The Seneca Nation’s plans for a bigger, more elaborate casino in downtown Buffalo got the legal go-ahead Friday when a federal judge dismissed the last of three lawsuits seeking to block the project.
Chief U.S. District Judge William M. Skretny rejected the argument that the downtown casino is illegal, ending for now an anti-casino group’s seven-year legal battle with the Senecas.
The group, Citizens Against Casino Gambling in Erie County, plans to appeal Skretny’s decision.
The Senecas, meanwhile, claimed victory after being on the losing end of two previous casino rulings by the judge.
“Many years have been spent debating these issues,” Seneca President Barry E. Snyder Sr. said in a statement. “We are one step closer to putting this behind us.”
It’s not clear what impact, if any, a federal court appeal may have on the casino project, but the Senecas are moving ahead as if they anticipate victory.
The nation is in the midst of a $130 million expansion that will replace the current slot machine-only casino that opened in 2007 with a much larger complex featuring 800 new slots, as well as table games and a small restaurant and bar.
The Senecas say the new casino, located at Michigan and South Park avenues, will open this fall and employ nearly 500 people.
Skretny, who had ruled in favor of casino opponents in two previous lawsuits, found reason to rule against them this time.
This suit, like the previous ones, argued that the Senecas do not have jurisdiction over their downtown property and, even if they did, the land is subject to a federal prohibition against gambling.
Skretny, in his ruling, pointed to a “new and critical” development regarding the federal government’s approval of the downtown casino.
Unlike the two previous suits, he concluded that the Senecas’ downtown property is “gaming eligible” because it is now clear that Congress never intended its gambling prohibitions to apply to the casino in Buffalo.
The judge specifically pointed to the National Indian Gaming Commission’s January 2009 approval of the casino.
“Apparently Judge Skretny relied on that as adequate authorization,” said Cornelius D. Murray, a lawyer for the citizens group. “We respectfully disagree.”
It was that same 2009 decision that, in fact, prompted this latest lawsuit.
The citizens group filed the suit, its third, in April of that year and argued that the Indian Gaming Commission changed the rules to benefit the Senecas and then waited until the day President Obama was sworn into office to formally sign off on the new casino.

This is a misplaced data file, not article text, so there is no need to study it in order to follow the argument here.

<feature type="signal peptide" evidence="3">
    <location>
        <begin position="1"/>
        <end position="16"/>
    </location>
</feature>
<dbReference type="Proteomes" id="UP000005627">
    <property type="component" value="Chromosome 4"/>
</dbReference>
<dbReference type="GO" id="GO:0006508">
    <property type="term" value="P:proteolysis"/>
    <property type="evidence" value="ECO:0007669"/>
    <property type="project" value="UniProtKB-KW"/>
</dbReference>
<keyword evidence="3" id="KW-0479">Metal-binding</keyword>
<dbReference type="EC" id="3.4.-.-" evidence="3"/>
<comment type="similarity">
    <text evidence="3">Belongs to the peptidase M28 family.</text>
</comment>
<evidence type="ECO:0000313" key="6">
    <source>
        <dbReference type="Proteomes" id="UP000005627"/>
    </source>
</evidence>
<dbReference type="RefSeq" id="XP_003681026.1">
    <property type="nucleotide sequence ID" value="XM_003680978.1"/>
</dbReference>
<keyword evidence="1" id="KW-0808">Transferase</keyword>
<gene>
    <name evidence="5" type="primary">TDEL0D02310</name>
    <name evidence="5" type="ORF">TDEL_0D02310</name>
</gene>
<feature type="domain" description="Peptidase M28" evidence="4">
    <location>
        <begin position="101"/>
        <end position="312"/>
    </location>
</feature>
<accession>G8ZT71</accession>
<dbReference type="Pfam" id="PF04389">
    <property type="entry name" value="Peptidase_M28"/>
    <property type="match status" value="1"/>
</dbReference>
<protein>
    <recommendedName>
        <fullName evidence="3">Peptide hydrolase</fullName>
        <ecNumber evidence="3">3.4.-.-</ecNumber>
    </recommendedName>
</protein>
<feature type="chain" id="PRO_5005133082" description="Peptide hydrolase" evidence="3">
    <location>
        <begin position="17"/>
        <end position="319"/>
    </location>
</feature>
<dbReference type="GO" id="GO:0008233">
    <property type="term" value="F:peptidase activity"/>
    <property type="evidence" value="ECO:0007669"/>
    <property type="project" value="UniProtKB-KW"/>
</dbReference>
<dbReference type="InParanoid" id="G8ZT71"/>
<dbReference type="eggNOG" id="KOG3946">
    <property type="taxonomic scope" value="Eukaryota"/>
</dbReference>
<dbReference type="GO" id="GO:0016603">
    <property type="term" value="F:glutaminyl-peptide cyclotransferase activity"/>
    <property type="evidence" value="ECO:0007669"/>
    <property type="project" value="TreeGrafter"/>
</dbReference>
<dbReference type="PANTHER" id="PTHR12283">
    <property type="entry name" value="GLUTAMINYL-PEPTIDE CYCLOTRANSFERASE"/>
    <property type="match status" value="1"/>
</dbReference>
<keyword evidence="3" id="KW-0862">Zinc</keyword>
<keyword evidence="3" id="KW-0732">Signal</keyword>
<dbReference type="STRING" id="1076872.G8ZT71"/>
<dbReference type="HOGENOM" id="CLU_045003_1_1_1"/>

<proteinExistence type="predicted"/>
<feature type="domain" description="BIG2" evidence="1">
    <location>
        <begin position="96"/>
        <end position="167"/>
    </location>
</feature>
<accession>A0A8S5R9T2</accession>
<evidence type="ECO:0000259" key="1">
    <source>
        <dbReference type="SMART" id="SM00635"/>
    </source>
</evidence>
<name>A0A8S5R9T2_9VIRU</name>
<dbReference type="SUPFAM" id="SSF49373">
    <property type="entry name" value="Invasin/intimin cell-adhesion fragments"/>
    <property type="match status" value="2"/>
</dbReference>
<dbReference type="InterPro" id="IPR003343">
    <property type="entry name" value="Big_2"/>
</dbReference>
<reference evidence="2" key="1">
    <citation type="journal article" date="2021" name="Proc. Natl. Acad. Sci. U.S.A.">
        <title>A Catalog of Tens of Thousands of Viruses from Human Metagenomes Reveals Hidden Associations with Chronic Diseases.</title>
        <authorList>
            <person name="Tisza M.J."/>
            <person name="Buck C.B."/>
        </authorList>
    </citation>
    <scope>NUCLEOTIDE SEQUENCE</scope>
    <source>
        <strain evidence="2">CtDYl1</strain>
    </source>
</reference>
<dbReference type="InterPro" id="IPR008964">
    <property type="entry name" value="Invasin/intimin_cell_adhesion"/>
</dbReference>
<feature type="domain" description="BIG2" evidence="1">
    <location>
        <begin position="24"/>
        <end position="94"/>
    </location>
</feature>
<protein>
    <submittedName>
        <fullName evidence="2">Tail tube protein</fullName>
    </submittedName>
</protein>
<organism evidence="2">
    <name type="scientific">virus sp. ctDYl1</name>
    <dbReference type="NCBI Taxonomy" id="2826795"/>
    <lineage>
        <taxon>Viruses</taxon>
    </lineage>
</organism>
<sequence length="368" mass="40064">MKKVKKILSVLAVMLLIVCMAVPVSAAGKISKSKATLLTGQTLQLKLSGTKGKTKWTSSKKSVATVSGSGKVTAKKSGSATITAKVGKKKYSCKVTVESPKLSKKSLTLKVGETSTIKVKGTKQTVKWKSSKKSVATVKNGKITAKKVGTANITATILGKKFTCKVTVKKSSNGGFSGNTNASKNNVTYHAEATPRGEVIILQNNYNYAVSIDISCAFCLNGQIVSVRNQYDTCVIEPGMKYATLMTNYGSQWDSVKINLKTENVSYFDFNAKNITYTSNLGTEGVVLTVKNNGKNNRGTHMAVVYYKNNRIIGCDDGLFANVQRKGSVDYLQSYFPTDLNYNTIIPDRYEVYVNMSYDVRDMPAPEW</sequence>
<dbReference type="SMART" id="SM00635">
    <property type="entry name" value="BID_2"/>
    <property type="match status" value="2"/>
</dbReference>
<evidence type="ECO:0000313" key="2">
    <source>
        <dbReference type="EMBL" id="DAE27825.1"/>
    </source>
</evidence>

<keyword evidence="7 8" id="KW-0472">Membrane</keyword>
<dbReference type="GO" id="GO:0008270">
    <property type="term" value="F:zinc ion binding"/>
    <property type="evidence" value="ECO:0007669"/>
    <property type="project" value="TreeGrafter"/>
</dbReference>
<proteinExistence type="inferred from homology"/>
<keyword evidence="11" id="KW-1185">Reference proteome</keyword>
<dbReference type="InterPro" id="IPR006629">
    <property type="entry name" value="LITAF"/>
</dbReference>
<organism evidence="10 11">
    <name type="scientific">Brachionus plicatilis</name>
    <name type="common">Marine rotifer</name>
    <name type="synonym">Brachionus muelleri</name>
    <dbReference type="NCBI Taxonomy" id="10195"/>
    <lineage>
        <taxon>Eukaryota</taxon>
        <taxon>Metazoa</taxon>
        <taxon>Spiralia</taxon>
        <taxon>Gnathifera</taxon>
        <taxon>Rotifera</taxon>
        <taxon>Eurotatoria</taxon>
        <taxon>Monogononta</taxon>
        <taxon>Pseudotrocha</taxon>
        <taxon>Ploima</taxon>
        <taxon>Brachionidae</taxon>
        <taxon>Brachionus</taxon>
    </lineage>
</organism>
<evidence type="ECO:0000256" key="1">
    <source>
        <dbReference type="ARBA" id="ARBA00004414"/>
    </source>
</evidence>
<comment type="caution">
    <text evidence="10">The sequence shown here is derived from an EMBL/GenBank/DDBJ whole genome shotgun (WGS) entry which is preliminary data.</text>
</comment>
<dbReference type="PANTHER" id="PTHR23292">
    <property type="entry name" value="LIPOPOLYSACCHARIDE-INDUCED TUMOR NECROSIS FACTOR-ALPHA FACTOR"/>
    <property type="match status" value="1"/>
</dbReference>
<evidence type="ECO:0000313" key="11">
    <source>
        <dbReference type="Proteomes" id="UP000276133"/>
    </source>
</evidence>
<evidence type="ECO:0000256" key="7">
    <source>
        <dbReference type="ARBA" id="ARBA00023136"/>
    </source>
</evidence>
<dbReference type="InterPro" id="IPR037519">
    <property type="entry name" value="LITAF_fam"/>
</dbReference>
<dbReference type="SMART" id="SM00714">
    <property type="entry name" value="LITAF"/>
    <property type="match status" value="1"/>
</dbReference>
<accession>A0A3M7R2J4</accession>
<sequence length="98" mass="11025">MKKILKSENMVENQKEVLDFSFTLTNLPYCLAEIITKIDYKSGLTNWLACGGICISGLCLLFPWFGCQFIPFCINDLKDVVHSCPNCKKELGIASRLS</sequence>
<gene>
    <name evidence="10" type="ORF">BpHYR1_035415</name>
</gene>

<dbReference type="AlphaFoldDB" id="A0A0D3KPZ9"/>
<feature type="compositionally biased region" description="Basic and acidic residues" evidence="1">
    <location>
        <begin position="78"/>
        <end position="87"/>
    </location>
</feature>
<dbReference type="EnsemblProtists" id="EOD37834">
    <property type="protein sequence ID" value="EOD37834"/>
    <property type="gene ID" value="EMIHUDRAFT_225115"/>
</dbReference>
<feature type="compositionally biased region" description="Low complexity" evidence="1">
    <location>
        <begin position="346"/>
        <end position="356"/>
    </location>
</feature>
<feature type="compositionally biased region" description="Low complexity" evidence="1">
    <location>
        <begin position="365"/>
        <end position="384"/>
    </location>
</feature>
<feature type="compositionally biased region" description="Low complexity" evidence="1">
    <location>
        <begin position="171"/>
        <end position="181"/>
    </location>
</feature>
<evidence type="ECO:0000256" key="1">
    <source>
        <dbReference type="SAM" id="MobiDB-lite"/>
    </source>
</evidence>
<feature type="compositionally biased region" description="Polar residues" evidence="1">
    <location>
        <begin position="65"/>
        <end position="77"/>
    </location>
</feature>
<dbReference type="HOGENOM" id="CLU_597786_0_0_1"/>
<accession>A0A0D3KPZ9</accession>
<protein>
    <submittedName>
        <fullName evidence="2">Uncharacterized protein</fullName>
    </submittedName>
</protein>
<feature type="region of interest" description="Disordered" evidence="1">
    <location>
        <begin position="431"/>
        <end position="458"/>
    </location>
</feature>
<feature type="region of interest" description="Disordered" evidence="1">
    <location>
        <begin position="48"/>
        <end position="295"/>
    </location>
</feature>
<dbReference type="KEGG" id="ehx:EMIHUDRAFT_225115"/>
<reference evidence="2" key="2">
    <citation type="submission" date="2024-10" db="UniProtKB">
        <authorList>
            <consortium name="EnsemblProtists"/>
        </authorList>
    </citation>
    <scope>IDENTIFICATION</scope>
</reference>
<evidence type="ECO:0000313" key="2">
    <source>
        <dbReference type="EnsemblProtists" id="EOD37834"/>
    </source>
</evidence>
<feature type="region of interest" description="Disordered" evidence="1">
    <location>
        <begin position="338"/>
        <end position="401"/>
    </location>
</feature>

The group also accused the commission of ignoring Congress’ intent when it approved the project in 2009.
The suit also led to new allegations that a personal relationship between a high-ranking government lawyer and a lawyer for the firm that once represented the Seneca Nation resulted in a serious conflict of interest and tainted approval of the downtown casino.
Skretny eventually ruled against the citizens group and found the lawyers’ relationship – the two are now married – did not play a role in the approval of a Seneca casino.
Friday’s ruling denied the group’s motion for summary judgment and dismissed its lawsuit.
“We’re obviously disappointed, but we think there’s several avenues of appeal,” Murray said. “A case of this magnitude and importance is not going to be decided at the district court level.”
The Senecas, in contrast, downplayed the likelihood of an appeal.
Snyder, in his statement, referred to Gov. Andrew M. Cuomo’s recent interest in casino gambling and suggested that the Senecas are not alone in believing that casinos can help boost the local economy.
“The leaders of New York State have recognized that gaming is an important element of the region’s economic recovery,” Snyder said. “The Seneca Nation looks forward to the grand opening of the new Seneca Buffalo Creek Casino.”
Skretny’s ruling came just days after Cuomo announced his intention to push for a new competing commercial casino unless the Senecas end their $600 million casino revenue-sharing dispute with the state.
The governor said he would give the nation until the third week of June to resolve the dispute.